This program brings together eight short films discussed in issue no. 69 of the Millennium Film Journal. Drawn from the 2018 Flaherty Seminar and elsewhere, the films all engage with landscape and language through formally innovative means. Placed together, they reveal new resonances and curiosities, further supplemented by the writing in our new issue.
Christopher Harris, Halimuhfack (2016) USA, 4 mins, digital video (Flaherty Seminar 2018)
“Harris deals mostly with African-American history, as in the two-part video installation Halimuhfack (2016), which features a performer lip-syncing to archival audio of an interview with Zora Neale Hurston against a rear-projected film loop about Maasai tribesmen and women.” -Teresa Castro, “The Necessary Image,” MFJ no. 69
Sky Hopinka, Anti-Objects, or Space Without Path or Boundary (2017) USA, 13 mins, digital video (Flaherty Seminar 2018)
“Anti-Objects combines Hopinka’s concern with minority Native languages (in this case, Chinuk Wawa) with the change and variance of landscape… What does come together in Anti-Objects is, as its subtitle suggests, a space without path or boundary, a nation whose language and sovereignty exist as parts within an uncertain whole—a constellation that forms a living people.” -Michael Sicinski, Mubi Notebook.
Peter Miller, Set (2016) USA, 10 mins, digital video
“Viewing 10,000 images in 10 minutes, we can visually shift our attention from the center of the frame on the sun, to the left, the right, or up or down, to capture fragments of representations and surface-penetrating color.” -Vera Dika, “Film Nights on the Venice Lido,” MFJ no. 69
Beatriz Santiago Muñoz, Otros Usos (2014) Puerto Rico, 7 mins, 16mm-to-digital video (Flaherty Seminar 2018)
“Otro Usos” was shot through malascopios, or reflective sculptures made of aluminum and glass, constructed and titled by Santiago Muñoz herself. Placed over a lens, a malascopio effectively turns the camera into a kaleidoscope; the root words, malo (bad) and copiar (reproduction), reference this transformational process and distortion of vision.” -Monica Uszerowicz, Hyperallergic
Pat O’Neill, An Extra Wander: for Chickie (2016), USA, digital video, 8’
“Evocative but never quite determinate, the enigma is a fundamental component of the Pat O’Neill aesthetic. It is generated not only through the combination of incongruous elements, but, even more relevantly, in the extraordinary ways the combinations are realized in his moving image works, collages and sculptures. An Extra Wander is O’Neill’s most recent single channel work, made in memory of his friend filmmaker Chick Strand (1931-2009).—adapted from “Pat O’Neill Studio Visit” by Grahame Weinbren, MFJ no. 69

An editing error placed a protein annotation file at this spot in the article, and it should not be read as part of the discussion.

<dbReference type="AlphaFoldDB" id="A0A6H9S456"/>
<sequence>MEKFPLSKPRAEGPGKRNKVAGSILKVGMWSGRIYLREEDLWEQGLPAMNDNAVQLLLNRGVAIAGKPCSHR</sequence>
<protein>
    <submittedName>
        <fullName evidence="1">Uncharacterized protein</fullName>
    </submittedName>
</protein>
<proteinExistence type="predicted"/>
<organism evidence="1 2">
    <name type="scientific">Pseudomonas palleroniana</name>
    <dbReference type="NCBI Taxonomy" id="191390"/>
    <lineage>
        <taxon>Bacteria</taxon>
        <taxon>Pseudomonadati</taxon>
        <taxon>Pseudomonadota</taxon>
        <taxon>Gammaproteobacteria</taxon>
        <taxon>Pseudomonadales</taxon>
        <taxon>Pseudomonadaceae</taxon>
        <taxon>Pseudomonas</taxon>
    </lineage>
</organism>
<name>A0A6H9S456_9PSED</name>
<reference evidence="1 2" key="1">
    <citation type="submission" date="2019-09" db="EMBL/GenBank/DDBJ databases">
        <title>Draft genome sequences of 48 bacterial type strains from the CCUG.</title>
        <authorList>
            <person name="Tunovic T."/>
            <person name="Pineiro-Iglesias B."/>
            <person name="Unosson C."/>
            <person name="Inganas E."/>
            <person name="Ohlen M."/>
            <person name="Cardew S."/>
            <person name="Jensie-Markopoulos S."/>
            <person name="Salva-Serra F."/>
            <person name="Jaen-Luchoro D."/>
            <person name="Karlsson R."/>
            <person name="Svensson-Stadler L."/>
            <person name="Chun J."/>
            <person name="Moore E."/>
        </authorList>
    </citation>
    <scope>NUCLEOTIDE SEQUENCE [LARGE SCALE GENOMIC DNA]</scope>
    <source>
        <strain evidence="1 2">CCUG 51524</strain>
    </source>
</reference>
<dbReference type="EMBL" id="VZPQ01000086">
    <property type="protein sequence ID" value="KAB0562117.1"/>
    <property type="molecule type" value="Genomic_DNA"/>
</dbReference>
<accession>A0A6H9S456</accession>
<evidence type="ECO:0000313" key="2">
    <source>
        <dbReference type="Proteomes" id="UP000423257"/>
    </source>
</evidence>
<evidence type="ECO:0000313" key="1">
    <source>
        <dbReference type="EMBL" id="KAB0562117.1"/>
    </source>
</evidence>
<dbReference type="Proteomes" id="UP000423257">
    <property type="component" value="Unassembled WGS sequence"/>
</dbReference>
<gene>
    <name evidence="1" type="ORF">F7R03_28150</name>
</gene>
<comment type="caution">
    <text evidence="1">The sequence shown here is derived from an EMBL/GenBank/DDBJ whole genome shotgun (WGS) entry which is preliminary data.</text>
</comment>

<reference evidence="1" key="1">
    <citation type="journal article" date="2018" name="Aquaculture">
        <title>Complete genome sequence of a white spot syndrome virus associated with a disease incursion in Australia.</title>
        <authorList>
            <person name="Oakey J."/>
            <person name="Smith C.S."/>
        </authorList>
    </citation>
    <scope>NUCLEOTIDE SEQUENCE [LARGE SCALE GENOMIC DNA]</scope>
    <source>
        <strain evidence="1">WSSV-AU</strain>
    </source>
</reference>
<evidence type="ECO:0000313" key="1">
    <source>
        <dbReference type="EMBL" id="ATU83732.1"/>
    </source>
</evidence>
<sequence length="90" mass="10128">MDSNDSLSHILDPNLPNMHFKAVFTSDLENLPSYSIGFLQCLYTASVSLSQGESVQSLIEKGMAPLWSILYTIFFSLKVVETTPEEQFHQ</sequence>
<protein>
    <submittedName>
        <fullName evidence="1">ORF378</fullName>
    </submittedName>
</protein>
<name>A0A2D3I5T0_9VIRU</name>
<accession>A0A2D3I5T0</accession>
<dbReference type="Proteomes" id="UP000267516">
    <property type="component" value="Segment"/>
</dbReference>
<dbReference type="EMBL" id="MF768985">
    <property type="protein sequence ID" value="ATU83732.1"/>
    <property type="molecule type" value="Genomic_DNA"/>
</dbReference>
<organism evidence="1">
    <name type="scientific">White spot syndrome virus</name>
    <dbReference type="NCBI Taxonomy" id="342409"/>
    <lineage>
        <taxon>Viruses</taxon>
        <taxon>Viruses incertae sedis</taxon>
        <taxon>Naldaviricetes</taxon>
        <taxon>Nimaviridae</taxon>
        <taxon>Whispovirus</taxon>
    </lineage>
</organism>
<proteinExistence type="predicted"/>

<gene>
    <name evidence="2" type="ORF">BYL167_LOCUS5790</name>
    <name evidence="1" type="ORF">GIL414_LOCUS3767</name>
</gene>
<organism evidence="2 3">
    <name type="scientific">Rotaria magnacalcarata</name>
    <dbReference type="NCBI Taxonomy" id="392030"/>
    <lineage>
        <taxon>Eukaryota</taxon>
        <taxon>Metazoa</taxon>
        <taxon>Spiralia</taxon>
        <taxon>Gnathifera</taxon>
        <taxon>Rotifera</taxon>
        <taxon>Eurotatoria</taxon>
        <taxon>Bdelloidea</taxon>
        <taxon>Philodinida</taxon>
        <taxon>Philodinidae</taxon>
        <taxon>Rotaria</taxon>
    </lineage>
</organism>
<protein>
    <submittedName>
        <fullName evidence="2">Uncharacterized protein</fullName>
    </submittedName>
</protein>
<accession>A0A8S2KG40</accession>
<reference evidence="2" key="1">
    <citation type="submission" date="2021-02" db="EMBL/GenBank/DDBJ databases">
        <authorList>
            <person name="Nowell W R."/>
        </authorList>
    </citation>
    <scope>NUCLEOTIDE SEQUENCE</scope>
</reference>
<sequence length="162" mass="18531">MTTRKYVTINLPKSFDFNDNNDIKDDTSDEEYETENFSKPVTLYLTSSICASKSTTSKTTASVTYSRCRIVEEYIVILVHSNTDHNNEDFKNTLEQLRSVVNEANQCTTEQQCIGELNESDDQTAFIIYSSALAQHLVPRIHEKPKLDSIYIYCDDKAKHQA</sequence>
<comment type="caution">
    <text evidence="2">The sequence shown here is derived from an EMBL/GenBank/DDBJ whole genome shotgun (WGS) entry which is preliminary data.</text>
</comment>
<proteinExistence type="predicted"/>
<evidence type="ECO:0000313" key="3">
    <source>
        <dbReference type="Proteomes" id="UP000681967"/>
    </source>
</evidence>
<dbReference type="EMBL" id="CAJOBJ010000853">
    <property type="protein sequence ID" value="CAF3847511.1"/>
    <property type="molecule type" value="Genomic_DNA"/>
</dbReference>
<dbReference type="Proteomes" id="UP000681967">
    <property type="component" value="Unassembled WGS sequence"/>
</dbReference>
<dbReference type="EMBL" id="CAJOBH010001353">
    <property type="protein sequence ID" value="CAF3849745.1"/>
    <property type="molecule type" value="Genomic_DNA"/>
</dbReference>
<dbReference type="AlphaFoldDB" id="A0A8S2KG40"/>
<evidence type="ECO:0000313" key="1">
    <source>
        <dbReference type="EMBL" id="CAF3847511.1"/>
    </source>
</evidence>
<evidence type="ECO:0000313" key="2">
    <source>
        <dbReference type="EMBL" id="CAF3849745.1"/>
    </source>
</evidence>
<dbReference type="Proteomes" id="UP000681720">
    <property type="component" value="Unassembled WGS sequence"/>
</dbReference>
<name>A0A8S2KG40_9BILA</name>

Daïchi Saïto, Trees of Syntax, Leaves of Axis (2009) Canada, 10 mins, 35mm (Best of the Festival, 48th Ann Arbor Film Festival, Grand Jury Prize, 16th Media City Film Festival)
“The numerous trees on display here, which appear in rapid bursts amid passages of black leader, were initially filmed using 8mm and 16mm film stock, which Saïto then hand-processed and recaptured using an optical printer. Here again, the forest manifests as a radically interstitial and intervallic space: an ecology characterized as much by separation and division as interconnection and continuity.” -Ryan Conrath, “The Ecological Cut”, MFJ no. 69
Cauleen Smith, H-E-L-L-O (2014) USA, 11 mins, digital video (Flaherty Seminar 2018)
“The camera traces a slow arc across the New Orleans skyline, drawing past a trombonist and sousaphonist’s bubbly interpretation of Close Encounters of the Third Kind’s (1977), a cellist bowing the same theme in front of a fenced-off Booker T. Washington Auditorium, a contrabassoonist sending ripples over the river, and so on. Where Spielberg’s original scans the skies, H-E-L-L-O’s bass-heavy instruments go down to the roots.” -Max Goldberg, Crossroads
Anocha Suwichakornpong & Tulapop Saenjaroen, Nightfall (2016) Thailand, 15 mins, digital video (Las Palmas de Gran Canaria International Film Festival, Flaherty Seminar 2018)
“Suwichakornpong and Saenjaroen’s Nightfall point their camera lower in the social pyramid to explore the corporeal registers of the governed: the listlessness, anomie, and fatigue of a middle-aged woman who traverses impersonal spaces in Singapur while political speeches in the soundtrack trumpet the country’s economic splendor.” Juan A. Suárez, Framework
Brief Bio: Grahame Weinbren is a filmmaker and writer, and is senior editor of the Millennium Film Journal.
Daïchi Saïto is a filmmaker and professor based in Montréal.
Work/Program Idea Statement: Bridging the gap between writing and seeing, this program brings the pages of the Millennium Film Journal’s 69th issue to life.
Program is partially funded by NYSCA through the Millennium Film Workshop, publisher of the Millennium Film Journal.